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I've been looking at some of the other questions about sensors, but I can't find a solution to my problem.

I have a movement sensor (PIR i presume) that turns on a light when movement is detected.
Annoyingly it turns on without reason; even when noone is in the house.
it is a dome sensor, located in the ceiling, at about 30cm from the light it turns on; I have put some black tape to obscure 50% of the sensor. it's located near 3 doors that are generally closed. There is absolutely no movement near.

what can trigger a PIR sensor aside movement?
Can I somehow fix this?

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  • I had an outdoor motion sensor that turned on constantly with fluorescent bulbs installed (but worked OK with incandescents). Not sure of the mechanism of triggering but possible you have the same issue? Also, you could just have a defective one. Commented Feb 10, 2016 at 4:17
  • You might also check the electrical connection where it is wired into. Commented Mar 10, 2016 at 17:26
  • Are you sure there isn't a pet (or kid) doing it? Could stray infrared (like the sun) be coming through a door or window and scattering in the room?
    – wallyk
    Commented Mar 27, 2016 at 5:10
  • I'm positively sure it can't be infrared (happens at night) and we have no pets. I'm thinking power spikes. the sensor turns on one spot and one energy saving bulb (broken from all the switching). I need to follow up on that too. Thanks
    – Brtrnd
    Commented Mar 30, 2016 at 12:10
  • ghosts, without a doubt. Commented Jan 26, 2017 at 17:55

4 Answers 4

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Power bumps can cause them to turn on also spiders. There are models that have better circuitry not to trigger for small power bumps and some have sensitivity adjustments these are the 2 nuisance issues I have found.

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  • 1
    its not spiders; powerbumps do seem a very probable explanation. I'm trying to find out how to measure that.
    – Brtrnd
    Commented Mar 30, 2016 at 12:08
  • one of the lamps in the circuit burned; since it burned it seems like it stopped being a problem. I guess that means power bumps.
    – Brtrnd
    Commented Jun 14, 2016 at 9:00
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These units also detect heat changes. Make sure the HVAC vent isn't blowing warm or cool air onto the detector or into its view of the space.

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  • no hvac in our house; in the next room we have the washing/drying machine; but it also turns on when they are not working.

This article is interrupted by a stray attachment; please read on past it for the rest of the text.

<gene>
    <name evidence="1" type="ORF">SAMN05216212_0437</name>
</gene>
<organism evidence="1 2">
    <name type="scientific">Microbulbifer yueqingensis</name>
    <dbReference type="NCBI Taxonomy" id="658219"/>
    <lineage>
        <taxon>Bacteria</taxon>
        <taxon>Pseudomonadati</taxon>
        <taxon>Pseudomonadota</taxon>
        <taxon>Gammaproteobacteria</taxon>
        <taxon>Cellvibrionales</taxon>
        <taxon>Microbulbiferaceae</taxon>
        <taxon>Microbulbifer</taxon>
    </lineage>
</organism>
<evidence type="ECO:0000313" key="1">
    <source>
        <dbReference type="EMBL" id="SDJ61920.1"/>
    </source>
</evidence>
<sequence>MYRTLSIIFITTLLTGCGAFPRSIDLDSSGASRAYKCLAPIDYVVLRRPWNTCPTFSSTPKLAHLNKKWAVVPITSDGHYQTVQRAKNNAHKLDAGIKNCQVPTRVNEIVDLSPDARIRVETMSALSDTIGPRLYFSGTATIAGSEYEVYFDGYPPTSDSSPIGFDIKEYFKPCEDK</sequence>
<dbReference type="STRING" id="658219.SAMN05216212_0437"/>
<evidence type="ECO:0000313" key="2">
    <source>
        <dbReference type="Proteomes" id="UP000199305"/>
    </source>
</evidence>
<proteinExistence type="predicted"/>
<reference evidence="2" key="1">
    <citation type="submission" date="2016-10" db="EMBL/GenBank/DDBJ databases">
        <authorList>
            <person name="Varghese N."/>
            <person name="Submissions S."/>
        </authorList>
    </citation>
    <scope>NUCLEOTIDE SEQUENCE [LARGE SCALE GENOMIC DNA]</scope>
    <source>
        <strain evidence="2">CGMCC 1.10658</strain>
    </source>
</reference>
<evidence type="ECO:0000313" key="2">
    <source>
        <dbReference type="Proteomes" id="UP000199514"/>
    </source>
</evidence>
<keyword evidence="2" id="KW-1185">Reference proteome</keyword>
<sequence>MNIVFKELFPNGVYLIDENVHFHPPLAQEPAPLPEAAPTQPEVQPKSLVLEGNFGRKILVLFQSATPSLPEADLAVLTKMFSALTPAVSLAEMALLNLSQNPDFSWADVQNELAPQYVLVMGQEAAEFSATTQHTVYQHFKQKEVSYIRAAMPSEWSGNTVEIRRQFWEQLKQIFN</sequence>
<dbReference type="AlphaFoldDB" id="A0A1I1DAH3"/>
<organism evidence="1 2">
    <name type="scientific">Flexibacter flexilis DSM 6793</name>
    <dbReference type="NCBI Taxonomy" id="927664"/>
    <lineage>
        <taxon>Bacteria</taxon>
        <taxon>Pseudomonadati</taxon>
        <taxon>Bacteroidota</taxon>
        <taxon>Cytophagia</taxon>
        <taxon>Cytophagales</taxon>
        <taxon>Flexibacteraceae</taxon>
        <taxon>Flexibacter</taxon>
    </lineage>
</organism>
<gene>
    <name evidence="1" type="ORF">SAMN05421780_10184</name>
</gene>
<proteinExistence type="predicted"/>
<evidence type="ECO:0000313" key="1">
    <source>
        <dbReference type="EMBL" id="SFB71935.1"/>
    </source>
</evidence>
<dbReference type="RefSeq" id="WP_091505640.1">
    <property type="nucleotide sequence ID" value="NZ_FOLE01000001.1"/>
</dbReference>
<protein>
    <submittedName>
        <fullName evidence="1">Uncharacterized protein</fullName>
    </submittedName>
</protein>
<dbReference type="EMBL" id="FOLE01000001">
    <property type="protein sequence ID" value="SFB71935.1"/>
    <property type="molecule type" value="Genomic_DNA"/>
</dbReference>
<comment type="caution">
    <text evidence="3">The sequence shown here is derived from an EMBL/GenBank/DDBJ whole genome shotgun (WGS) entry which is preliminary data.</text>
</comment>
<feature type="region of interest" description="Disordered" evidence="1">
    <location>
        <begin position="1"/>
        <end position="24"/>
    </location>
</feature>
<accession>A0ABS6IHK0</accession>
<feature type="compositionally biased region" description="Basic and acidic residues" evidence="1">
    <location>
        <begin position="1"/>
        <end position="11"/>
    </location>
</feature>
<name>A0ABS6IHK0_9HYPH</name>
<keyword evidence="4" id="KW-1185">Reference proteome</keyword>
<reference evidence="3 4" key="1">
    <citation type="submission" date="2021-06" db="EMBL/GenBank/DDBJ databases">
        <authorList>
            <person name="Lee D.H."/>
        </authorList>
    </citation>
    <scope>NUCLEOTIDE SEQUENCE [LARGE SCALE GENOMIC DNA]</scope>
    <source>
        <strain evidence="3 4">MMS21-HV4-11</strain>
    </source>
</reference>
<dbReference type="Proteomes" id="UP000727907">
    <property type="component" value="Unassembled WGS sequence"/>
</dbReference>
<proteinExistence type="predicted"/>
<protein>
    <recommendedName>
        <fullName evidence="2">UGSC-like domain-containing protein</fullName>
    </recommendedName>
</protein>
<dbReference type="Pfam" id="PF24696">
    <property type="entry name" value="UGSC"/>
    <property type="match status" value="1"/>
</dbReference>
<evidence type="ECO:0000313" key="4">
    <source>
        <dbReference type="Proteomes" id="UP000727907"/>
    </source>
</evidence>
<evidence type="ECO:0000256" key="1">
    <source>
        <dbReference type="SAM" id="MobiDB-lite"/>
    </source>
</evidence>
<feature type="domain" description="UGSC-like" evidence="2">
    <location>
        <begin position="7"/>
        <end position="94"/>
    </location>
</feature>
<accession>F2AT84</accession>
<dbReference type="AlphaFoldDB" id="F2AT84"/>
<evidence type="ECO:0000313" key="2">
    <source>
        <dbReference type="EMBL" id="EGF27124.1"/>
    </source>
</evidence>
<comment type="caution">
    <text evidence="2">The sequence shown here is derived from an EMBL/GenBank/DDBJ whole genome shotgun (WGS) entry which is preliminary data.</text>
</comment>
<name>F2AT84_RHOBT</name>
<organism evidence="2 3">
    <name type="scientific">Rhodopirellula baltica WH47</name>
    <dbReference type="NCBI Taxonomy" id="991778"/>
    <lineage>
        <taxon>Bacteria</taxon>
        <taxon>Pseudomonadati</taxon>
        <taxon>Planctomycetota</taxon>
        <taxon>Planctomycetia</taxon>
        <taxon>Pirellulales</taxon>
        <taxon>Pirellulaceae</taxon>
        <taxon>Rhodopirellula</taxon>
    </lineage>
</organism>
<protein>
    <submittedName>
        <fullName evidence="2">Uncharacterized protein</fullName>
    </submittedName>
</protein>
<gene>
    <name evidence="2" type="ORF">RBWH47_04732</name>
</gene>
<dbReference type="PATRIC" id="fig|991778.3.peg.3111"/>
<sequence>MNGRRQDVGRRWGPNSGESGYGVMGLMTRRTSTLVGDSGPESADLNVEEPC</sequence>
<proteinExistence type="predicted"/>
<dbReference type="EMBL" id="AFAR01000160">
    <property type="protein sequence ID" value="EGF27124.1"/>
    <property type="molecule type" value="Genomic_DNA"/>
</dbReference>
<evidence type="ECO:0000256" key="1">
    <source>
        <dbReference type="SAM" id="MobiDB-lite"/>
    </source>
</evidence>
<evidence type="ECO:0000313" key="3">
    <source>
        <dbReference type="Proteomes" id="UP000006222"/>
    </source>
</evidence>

– Brtrnd
    Commented Mar 30, 2016 at 12:09
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Answer: radio frequency being emitted from rodent deterrent sonic wave devices, cb radio, Wifi router, microwave, infrared light (night cameras), laser lights (level laser) baseball radar gun, and all that stuff your neighbours would use just to irritate you because they don't have the balls to ask you to reset the sensitivity of your lights. Also they can just be dinks. Just place (glue/tape) a small metal screen over the sensor for that will block and minimise radio frequency level being transmitted which is affecting your light sensors and other sensors like motion sensor house alarms. You can buy the metal screen at most hardware stores. RF is everywhere, although it is not visible to the naked eye the technology and affordability of such devices (which are widely available in this day in age) to manipulate/alter the functions of motion sensors makes it too easy for pranksters and menaces to alter the normal functions of any motion detectors. Keep a log and install cameras, you may have snoopy neighbours.

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I had the same problem. I traced mine to a cheap LED bulb connected to one of the sensors.

A sensor is hooked to 2 par38 led globes. One of the globes was a cheapie from ebay, I took it off and the problem stopped, I ended up just swapping the globes around so this problem globe is further away from the sensor. Now no problem. I doubt it's heat because I had the old par38 globes and they got so hot but didn't cause a problem. Try different globes and see how you go.

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